From Colorado to New York, a Bond of Catholic Education
Iona Prep expands its education capacity, courtesy of a unique Colorado-based financing program for Catholic institutions.
BY JOSEPH PRONECHEN
| Posted 1/31/13 at 8:20 AM
NEW ROCHELLE, N.Y. — At a time when many Catholic schools face serious financial challenges, one Catholic high school in the northern suburbs of New York City is expanding its educational capacity in a surprising way: Iona Preparatory School recently acquired a nearby elementary school, thanks to a first-of-its-kind financial-planning program for Catholic institutions made available through the National Catholic Educational Association and the state of Colorado.
Iona Prep is an academically rigorous, all-boys high school in New Rochelle, N.Y., founded by the Congregation of Christian Brothers. The school serves 775 young men on a 26-acre campus.
“We’re proud of our academic curriculum,” said Brother Thomas Leto, president of Iona Prep, “but what sets us apart is our commitment to community service. Our students learn to give back by giving of themselves — to classmates, to the school, to the community at large.”
With the opportunity to expand in many areas, Iona Prep recently borrowed $9 million to purchase Iona Grammar School, a private Catholic elementary school near its campus that serves about 200 students. The goal is for the two schools to forge closer ties, expand educational offerings at both schools and operate more efficiently.
Iona Prep would likely have paid more than 5% in interest over the life of the loan had they used customary financing for acquisition. Instead, Iona Prep will pay just 2.09%. The difference in rates of interest means Iona Prep expects to save approximately $1.8 million over the life of the bonds.
The school got the financing through a relatively new tax-exempt bond program offered by the Colorado Educational and Cultural Facilities Authority (CECFA), accessed through the Catholic Education Capital Corporation (CECC) and the National Catholic Educational Association (NCEA).
“Iona Prep was the first school that took advantage of this new program through the CECC,” said Jenny Kraska, executive director of the Denver-based CECC.
The Colorado Connection
So how did a school in New York get such great rate financing in Colorado? And can other Catholic institutions do the same?
To begin, the Colorado General Assembly created CECFA 30 years ago to provide tax-exempt financing for colleges, universities, charter and private schools and other educational institutions, as well as cultural nonprofits, and also empowered CECFA to issue bonds for out-of-state borrowers that meet certain requirements and have a connection to Colorado.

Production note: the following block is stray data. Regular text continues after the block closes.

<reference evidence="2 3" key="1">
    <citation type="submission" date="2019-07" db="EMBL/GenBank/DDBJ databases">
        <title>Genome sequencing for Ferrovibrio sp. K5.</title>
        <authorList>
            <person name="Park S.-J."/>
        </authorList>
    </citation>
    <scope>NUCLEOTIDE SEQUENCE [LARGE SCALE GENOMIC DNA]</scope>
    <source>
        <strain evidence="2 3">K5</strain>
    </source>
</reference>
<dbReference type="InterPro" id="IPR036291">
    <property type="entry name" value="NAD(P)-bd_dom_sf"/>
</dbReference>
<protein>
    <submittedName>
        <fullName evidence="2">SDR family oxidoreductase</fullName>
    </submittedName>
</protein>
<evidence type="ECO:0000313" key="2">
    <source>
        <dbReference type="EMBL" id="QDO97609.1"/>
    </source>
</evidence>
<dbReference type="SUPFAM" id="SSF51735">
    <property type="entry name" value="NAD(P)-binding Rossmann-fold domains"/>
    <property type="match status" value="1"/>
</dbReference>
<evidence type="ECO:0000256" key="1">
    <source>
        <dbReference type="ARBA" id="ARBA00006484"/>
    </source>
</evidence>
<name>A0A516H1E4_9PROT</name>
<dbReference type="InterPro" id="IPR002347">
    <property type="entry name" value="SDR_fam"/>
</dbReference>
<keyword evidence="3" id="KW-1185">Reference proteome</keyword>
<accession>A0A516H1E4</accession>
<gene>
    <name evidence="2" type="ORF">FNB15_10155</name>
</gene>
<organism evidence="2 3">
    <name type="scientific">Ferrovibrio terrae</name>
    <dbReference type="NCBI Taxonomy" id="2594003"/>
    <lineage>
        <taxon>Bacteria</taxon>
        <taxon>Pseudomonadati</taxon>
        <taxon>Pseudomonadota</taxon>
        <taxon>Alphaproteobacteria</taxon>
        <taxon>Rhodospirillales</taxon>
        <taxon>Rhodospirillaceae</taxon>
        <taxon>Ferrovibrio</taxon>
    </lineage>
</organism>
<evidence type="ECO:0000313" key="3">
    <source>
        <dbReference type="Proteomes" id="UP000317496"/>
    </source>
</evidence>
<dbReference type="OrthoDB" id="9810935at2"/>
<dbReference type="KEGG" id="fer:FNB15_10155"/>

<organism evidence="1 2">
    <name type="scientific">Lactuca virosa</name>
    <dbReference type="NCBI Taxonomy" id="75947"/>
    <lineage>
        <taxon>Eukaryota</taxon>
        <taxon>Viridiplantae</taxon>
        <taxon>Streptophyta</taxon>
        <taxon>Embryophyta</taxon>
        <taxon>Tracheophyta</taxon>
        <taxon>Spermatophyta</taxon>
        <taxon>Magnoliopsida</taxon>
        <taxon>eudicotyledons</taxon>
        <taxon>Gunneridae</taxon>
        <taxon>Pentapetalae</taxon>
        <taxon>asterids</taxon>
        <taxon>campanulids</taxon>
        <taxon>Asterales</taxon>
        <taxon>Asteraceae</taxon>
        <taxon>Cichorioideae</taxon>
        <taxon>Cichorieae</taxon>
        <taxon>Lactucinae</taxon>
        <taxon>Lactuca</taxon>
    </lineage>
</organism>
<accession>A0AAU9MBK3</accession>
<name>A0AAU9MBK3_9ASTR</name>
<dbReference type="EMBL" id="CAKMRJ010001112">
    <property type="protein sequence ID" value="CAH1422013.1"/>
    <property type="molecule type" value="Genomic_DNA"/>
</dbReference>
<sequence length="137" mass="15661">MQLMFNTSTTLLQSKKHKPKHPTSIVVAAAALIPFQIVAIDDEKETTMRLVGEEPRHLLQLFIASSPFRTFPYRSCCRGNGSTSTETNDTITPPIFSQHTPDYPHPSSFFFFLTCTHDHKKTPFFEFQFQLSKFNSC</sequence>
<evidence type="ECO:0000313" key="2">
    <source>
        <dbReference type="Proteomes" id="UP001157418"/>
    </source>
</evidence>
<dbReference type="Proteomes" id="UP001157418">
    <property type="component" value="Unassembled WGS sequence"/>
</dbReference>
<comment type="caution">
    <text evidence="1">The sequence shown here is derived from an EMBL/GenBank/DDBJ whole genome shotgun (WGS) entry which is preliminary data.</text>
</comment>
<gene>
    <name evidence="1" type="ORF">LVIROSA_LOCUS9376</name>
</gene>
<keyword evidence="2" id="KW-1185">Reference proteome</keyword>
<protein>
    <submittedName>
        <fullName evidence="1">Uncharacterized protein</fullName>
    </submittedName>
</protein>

Enter the CECC: The connection to Colorado for a Catholic school like Iona Prep is provided through it and the NCEA.
Kraska said there was a CECFA program already in place for evangelical and Jewish institutions like the National Jewish Federation bond program and the Association of Christian Schools International bond program.
“We thought it was about time for Catholic schools to access bond financing where in other sections of the country it’s difficult if not almost impossible to access tax-exempt-bond financing,” she said.
So the CECC was incorporated in 2010 as a Colorado nonprofit corporation with two members — the Colorado Catholic Education Conference and the NCEA. The education conference is the undertaking of the three Colorado bishops in the Dioceses of Denver, Colorado Springs and Pueblo, formed to promote and support Catholic education in Colorado, including making possible tax-exempt funding of Catholic schools, seminaries and colleges.
CECFA, which has issued almost $2.5 billion in tax-exempt bonds and offers loans to borrowers at low-interest rates, has an agreement with the NCEA to make its services now available to NCEA member facilities like schools, seminaries, parishes, colleges and universities, whether located inside or outside of Colorado. It’s all done through the CECC connection.
How to Qualify
To pursue tax-exempt financing through the CECC, a Catholic educational institution must have a qualifying project, must be creditworthy and must be a member of NCEA and maintain its membership for the life of the loan.
Iona Prep qualified as a NCEA member. In fact, the NCEA convention is where Brother Leto first learned about the loan availability (from materials handed out at a luncheon). He gave the information to the prep’s board, knowing they were looking for money to acquire the other school.